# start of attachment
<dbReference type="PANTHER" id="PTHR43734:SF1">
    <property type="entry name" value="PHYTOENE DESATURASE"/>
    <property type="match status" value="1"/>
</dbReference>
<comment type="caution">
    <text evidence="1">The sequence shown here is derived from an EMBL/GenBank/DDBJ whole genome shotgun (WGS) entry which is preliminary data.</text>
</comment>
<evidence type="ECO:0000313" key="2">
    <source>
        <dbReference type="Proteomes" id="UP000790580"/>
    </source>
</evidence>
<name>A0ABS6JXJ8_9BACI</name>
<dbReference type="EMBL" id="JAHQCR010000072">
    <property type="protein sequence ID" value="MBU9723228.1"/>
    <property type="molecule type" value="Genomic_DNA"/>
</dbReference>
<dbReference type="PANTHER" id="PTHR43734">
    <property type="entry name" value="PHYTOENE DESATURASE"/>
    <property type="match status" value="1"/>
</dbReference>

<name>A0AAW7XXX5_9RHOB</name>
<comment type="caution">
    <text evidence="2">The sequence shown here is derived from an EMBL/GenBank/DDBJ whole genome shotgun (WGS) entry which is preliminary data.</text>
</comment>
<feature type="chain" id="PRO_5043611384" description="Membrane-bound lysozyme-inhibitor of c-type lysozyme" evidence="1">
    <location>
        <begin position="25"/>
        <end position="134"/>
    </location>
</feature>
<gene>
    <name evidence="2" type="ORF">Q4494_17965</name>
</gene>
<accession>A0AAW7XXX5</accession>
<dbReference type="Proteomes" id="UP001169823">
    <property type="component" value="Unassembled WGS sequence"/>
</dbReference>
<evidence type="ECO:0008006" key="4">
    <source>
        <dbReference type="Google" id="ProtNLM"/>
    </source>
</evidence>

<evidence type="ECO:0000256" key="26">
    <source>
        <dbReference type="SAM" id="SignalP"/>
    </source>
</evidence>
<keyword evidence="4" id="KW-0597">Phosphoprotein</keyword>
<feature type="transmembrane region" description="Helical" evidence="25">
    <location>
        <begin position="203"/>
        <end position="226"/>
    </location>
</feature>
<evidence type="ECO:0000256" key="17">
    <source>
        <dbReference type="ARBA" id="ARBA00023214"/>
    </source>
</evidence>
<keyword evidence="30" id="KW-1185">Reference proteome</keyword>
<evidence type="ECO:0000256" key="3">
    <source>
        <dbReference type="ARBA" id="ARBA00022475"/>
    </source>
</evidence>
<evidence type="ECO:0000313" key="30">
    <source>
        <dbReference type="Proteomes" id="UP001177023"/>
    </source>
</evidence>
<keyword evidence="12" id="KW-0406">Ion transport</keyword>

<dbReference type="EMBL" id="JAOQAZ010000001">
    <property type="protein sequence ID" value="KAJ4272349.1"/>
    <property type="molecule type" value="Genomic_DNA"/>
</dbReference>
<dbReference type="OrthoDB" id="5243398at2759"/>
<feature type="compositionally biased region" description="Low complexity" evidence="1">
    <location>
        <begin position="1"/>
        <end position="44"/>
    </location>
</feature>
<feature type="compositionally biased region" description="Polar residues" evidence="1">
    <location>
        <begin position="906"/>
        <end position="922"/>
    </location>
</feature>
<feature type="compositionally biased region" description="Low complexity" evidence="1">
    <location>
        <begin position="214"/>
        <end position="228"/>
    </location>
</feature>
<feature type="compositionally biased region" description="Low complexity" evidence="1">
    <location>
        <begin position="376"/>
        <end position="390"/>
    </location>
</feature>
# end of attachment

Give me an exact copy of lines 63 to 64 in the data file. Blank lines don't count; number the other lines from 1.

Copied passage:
    <source>
        <dbReference type="ARBA" id="ARBA00022475"/>